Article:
Debate Club

Threat of U.S. Strike is Vital to Deterring Iran

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The credible threat of military force is essential to achieving the U.S. objective of preventing Iran from developing nuclear weapons capability. This threat is vital to affecting the Iranian regime's calculus. Absent such a threat, the regime may believe that persevering against sanctions will result in American acquiescence to an Iranian nuclear weapons capability. Conversely, having staked so much on resisting external pressure, Iran's leaders likely view succumbing to sanctions as highly unpalatable.

With a credible threat of force in place, however, this calculation changes—dismissing sanctions leads not to Western acquiescence, but to a military strike. Yielding to pressure and taking up the international offer of negotiations, however undesirable to the regime, becomes the route to avert a confrontation which could threaten the regime's survival.

[See a collection of political cartoons on Iran.]

For this reason, publicly downplaying or discouraging a strike—whether by the United States or Israel—undermines U.S. efforts. This strategic reality was recognized by Joint Chiefs Chairman Gen. Martin Dempsey in a Jan. 8, 2012, interview. When asked by Bob Schieffer of CBS to discuss the difficulty of a military strike on Iran, Dempsey demurred, saying, "I'd rather not discuss the degree of difficulty and in any way encourage them to read anything into that." Pressed by Schieffer as to whether the United States had the capability to destroy Iran's nuclear weapons capability, Dempsey responded, "I absolutely want them to believe that that's the case."

Making Iran believe it, however, requires disciplined, consistent, words and actions which convey American seriousness. Instead, U.S. officials have been sending mixed messages, and in public have appeared almost as worried about Israel as they are about Iran. The message Iran is likely to take from this is not that "all options are on the table," as the president asserted in his most recent State of the Union address, but that the United States is deeply conflicted about the military option and determined to rein in Israel. These perceptions are more likely to encourage Iranian nuclear ambitions than deter them.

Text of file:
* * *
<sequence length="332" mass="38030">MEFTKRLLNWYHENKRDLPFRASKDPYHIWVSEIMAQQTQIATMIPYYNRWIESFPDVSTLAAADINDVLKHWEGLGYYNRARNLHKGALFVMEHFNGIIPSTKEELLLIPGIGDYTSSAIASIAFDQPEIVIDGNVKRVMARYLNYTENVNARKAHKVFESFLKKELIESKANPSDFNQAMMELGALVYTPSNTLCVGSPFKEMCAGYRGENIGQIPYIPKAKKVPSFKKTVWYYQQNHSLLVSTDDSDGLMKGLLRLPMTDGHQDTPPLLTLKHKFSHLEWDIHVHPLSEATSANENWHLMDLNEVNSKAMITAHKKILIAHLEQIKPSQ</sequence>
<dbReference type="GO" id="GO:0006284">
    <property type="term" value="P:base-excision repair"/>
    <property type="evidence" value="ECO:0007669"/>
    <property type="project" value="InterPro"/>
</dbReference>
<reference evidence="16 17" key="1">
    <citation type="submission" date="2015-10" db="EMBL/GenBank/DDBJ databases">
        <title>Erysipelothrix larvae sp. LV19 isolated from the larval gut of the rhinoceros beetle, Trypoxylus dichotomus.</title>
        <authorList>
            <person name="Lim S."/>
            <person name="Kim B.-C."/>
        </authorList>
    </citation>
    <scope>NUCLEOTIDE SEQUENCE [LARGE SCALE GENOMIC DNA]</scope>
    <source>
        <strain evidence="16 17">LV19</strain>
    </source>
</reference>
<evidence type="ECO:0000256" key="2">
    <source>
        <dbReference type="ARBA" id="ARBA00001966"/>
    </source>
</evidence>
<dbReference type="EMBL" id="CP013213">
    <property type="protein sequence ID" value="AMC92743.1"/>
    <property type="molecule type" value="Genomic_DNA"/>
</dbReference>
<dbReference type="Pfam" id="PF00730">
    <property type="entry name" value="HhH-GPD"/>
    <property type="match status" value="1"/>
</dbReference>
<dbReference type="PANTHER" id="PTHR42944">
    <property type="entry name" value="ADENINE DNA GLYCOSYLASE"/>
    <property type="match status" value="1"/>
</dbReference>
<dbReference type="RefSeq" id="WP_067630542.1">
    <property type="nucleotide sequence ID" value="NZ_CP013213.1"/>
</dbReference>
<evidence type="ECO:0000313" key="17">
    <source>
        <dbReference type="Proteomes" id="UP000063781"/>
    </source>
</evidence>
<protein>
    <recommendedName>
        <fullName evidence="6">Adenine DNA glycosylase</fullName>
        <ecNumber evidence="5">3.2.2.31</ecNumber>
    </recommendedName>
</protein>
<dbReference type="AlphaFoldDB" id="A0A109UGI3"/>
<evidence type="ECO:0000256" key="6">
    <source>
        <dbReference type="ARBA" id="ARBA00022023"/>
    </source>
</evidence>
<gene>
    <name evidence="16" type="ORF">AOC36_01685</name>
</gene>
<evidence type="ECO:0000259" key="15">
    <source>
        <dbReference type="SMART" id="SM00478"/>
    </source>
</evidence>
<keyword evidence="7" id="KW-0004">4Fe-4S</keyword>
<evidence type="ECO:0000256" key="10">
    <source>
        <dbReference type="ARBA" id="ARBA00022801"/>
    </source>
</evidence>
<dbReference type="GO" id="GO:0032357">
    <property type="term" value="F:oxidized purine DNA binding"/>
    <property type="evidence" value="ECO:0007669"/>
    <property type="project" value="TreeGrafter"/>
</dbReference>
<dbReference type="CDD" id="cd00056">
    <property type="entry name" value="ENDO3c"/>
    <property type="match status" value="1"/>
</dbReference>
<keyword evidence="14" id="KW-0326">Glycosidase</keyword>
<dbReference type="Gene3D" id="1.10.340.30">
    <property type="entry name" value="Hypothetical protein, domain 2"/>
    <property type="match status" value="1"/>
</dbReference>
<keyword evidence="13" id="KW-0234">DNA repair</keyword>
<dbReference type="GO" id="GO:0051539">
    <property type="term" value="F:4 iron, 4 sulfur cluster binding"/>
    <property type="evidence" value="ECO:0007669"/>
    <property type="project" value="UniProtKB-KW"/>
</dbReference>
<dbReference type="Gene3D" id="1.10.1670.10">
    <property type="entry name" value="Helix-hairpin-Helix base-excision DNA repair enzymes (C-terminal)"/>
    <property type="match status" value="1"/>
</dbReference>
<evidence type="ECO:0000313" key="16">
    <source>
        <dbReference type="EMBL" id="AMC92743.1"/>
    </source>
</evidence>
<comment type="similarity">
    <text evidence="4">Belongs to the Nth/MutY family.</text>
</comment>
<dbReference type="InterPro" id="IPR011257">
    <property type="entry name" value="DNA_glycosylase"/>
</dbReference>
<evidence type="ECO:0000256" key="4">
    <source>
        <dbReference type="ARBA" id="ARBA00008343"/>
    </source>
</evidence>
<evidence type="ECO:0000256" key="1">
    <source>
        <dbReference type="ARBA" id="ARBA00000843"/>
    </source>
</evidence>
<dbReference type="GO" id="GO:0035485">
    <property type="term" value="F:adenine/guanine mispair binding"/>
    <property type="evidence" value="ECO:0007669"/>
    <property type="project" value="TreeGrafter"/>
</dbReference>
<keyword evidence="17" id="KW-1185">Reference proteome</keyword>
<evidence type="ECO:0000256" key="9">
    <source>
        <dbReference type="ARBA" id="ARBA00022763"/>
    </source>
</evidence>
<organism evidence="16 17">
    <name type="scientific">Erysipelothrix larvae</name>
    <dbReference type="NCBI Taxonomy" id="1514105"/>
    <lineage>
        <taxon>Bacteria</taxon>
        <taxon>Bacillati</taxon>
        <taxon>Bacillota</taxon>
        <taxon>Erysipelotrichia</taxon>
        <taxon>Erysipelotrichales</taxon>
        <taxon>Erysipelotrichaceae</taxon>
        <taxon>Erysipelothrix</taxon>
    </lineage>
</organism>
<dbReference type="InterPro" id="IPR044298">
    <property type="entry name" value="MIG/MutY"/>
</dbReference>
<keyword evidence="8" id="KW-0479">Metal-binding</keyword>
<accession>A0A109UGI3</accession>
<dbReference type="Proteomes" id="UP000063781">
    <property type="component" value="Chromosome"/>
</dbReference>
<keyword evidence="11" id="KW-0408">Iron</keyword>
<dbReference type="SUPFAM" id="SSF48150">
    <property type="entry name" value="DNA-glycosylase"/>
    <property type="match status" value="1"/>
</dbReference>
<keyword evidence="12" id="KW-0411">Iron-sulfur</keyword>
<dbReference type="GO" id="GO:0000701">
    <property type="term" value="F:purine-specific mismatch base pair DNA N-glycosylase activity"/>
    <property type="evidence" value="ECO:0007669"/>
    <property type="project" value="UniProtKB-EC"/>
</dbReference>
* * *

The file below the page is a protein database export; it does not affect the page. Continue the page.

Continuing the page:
[See pictures of Iran participating in war games.]

Public messages aside, U.S. officials may privately believe that if military action against Iran is ultimately necessary it is better that the United States—with our superior capabilities and broader international support—conduct the strike. Here too, U.S. credibility is critical—it is not just Iran that must believe we are serious in our willingness to use military force, but Israel as well.

Michael Singh

About Michael Singh Managing Director of The Washington Institute

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Iran
Israel

Other Arguments

#1
34 Pts
U.S. and Israel Should Push for Regime Change in Iran

No – U.S. and Israel Should Push for Regime Change in Iran

Raymond Tanter Founder of the Iran Policy Committee

#2
18 Pts
If America Won't Lead Against Iran, It Should Get Out of the Way

No – If America Won't Lead Against Iran, It Should Get Out of the Way

Ilan Berman Vice President of the American Foreign Policy Council

#3
6 Pts
Obama Should Pressure Iran, Not Israel

No – Obama Should Pressure Iran, Not Israel

Jamie M. Fly Former Director for Counterproliferation Strategy at the National Security Council

#4
-3 Pts
U.S. Should Discourage Israel From Striking Iran

Yes – U.S. Should Discourage Israel From Striking Iran

Brian Katulis Senior Fellow at Center for American Progress

#6
-14 Pts
U.S. and Israel Need to Agree on Strike Against Iran

Yes – U.S. and Israel Need to Agree on Strike Against Iran

James Dobbins Former U.S. Assistant Secretary of State

#7
-17 Pts
An Israeli Attack on Iran Could Become a Religious War

Yes – An Israeli Attack on Iran Could Become a Religious War

Daniel J. Gallington Senior Policy and Program Adviser at the George C. Marshall Institute

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